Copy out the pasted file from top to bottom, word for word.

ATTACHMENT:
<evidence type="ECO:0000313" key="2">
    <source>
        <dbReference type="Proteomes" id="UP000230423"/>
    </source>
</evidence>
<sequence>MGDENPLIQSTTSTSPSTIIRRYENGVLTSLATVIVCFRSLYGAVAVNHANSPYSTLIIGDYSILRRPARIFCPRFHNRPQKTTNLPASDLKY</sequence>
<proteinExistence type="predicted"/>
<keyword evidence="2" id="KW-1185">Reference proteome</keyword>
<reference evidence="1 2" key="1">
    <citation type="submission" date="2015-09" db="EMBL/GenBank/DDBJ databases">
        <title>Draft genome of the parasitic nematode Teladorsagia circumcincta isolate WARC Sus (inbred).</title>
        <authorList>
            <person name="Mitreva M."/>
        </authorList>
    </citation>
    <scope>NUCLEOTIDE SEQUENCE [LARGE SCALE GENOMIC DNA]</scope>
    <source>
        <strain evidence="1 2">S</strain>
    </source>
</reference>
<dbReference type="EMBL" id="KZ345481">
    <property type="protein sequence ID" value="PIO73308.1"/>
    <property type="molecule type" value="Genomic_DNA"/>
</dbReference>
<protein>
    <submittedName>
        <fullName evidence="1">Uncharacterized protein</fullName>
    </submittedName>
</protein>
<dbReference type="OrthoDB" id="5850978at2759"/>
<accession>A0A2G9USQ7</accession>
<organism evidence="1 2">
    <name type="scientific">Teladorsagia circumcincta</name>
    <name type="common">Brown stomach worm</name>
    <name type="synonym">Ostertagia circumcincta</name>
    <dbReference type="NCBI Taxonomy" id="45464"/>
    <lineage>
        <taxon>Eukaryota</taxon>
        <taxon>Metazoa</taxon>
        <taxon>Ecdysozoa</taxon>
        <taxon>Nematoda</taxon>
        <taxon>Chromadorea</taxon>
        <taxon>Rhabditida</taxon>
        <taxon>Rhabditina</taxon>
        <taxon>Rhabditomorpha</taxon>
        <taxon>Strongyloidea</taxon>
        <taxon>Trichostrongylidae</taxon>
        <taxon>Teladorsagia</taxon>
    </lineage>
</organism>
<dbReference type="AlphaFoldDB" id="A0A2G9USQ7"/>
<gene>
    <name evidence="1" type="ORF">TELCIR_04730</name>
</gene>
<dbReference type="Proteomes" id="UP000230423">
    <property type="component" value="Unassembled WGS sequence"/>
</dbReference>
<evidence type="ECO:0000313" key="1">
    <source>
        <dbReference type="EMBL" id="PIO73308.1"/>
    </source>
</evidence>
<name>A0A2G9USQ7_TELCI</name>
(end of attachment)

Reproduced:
<evidence type="ECO:0000313" key="2">
    <source>
        <dbReference type="Proteomes" id="UP000230423"/>
    </source>
</evidence>
<sequence>MGDENPLIQSTTSTSPSTIIRRYENGVLTSLATVIVCFRSLYGAVAVNHANSPYSTLIIGDYSILRRPARIFCPRFHNRPQKTTNLPASDLKY</sequence>
<proteinExistence type="predicted"/>
<keyword evidence="2" id="KW-1185">Reference proteome</keyword>
<reference evidence="1 2" key="1">
    <citation type="submission" date="2015-09" db="EMBL/GenBank/DDBJ databases">
        <title>Draft genome of the parasitic nematode Teladorsagia circumcincta isolate WARC Sus (inbred).</title>
        <authorList>
            <person name="Mitreva M."/>
        </authorList>
    </citation>
    <scope>NUCLEOTIDE SEQUENCE [LARGE SCALE GENOMIC DNA]</scope>
    <source>
        <strain evidence="1 2">S</strain>
    </source>
</reference>
<dbReference type="EMBL" id="KZ345481">
    <property type="protein sequence ID" value="PIO73308.1"/>
    <property type="molecule type" value="Genomic_DNA"/>
</dbReference>
<protein>
    <submittedName>
        <fullName evidence="1">Uncharacterized protein</fullName>
    </submittedName>
</protein>
<dbReference type="OrthoDB" id="5850978at2759"/>
<accession>A0A2G9USQ7</accession>
<organism evidence="1 2">
    <name type="scientific">Teladorsagia circumcincta</name>
    <name type="common">Brown stomach worm</name>
    <name type="synonym">Ostertagia circumcincta</name>
    <dbReference type="NCBI Taxonomy" id="45464"/>
    <lineage>
        <taxon>Eukaryota</taxon>
        <taxon>Metazoa</taxon>
        <taxon>Ecdysozoa</taxon>
        <taxon>Nematoda</taxon>
        <taxon>Chromadorea</taxon>
        <taxon>Rhabditida</taxon>
        <taxon>Rhabditina</taxon>
        <taxon>Rhabditomorpha</taxon>
        <taxon>Strongyloidea</taxon>
        <taxon>Trichostrongylidae</taxon>
        <taxon>Teladorsagia</taxon>
    </lineage>
</organism>
<dbReference type="AlphaFoldDB" id="A0A2G9USQ7"/>
<gene>
    <name evidence="1" type="ORF">TELCIR_04730</name>
</gene>
<dbReference type="Proteomes" id="UP000230423">
    <property type="component" value="Unassembled WGS sequence"/>
</dbReference>
<evidence type="ECO:0000313" key="1">
    <source>
        <dbReference type="EMBL" id="PIO73308.1"/>
    </source>
</evidence>
<name>A0A2G9USQ7_TELCI</name>